How many times in your developer career you forget to remove an event listener? Close web socket connection? Unsubscribe from updates from any source? Or you are just to run some cleanup tasks, but every time you should do it manually. In this talk, I will show a new concept “Lifetime”, which will change your mindset about solving the problems above, make it all easy and even automated. I will show how I use it in everyday development and how it makes my application better and secure. I will also show how it improves DX and productivity. And I believe it’s something your team might want to use too.
Less Struggle With Lifetimes
AI Generated Video Summary
The Talk introduces the concept of Lifetime in software development, which is used to handle clean-ups. By using a simple object called Lifetime, engineers can bind clean-up functions and reuse them throughout their applications. Lifetimes can be nested, allowing for the creation of chains and trees to manage dependencies. The Talk also mentions the ability to create different types of lifetimes, such as sequential lifetimes, which can be useful for canceling requests or cleaning up effects from previous iterations.
1. Introduction to Lifetime Concept
Let's get started. Today I'm going to tell you about the Lifetime concept that we use in our applications. LiveTime is a live stream. We're going to show you the same thing, but live stream. This is a piece of code. We have to write all this boilerplate code again and again. But we are engineers and our job is to make manual routine automatic.
Thanks. Thank you. Let's get started. And now, please welcome Igor and Ned. Thank you for having me.
Okay. So, my name is Igor. I'm a software engineer at JetBrains. And today I'm going to tell you about the Lifetime simple, but powerful concept that we use in our applications.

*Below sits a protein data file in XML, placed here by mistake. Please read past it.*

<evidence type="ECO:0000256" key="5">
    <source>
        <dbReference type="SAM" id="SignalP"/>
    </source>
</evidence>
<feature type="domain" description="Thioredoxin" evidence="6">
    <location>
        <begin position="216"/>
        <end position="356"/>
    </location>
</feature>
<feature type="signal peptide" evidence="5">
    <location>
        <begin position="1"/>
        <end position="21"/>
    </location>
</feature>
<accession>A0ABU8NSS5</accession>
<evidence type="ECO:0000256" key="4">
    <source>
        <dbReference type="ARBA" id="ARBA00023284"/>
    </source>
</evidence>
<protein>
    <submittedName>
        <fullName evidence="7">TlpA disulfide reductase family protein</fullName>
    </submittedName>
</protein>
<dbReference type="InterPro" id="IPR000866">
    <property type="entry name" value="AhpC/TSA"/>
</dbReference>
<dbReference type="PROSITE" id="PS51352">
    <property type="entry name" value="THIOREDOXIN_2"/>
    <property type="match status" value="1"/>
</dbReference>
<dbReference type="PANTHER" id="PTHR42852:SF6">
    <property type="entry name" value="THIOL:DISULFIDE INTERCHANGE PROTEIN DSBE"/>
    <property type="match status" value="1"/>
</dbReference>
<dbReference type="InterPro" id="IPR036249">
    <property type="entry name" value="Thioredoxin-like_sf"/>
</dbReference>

So, to give you some background, I'll show you this piece of content for the slides. This is a slide that you see on the screen. And it's called LiveTime.
So, this is a live stream. So, this is live stream. So, it's an awesome live broadcast. And we're going to show you live stream. So, we're going to show you the same thing, but live stream. Not live stream, live stream. Live stream. Live stream.
So, this is a piece of code. I'm sure you're all familiar with them. And maybe you, as me, were annoyed sometimes and wondering why all of this don't clean up automatically. We have to write all this boilerplate code again and again. Every time we add an event listener or subscription or something similar.
And, yes. I know why we need to do this. We have to try to avoid memory leaks, bugs and sometimes even risk. I'm sure that you all don't want your app to work because something wasn't removed before. But we are engineers and our day-to-day job is to make manual routine to be automatic.
2. 'Lifetime' in Engineering
In our application, Engineer Brains, we use a simple object called Lifetime to handle clean-ups. You write a wrapper around an API, bind the clean-up to Lifetime, and then reuse it everywhere. By calling terminate, all your cleanup functions will be called. Lifetime helps you make your code logic more scalable and you can even create your own different types of lifetimes. For example, you can create sequential lifetimes that terminate the current one when you create the next lifetime. This can be useful in situations where you want to cancel previous requests or clean up effects from previous iterations.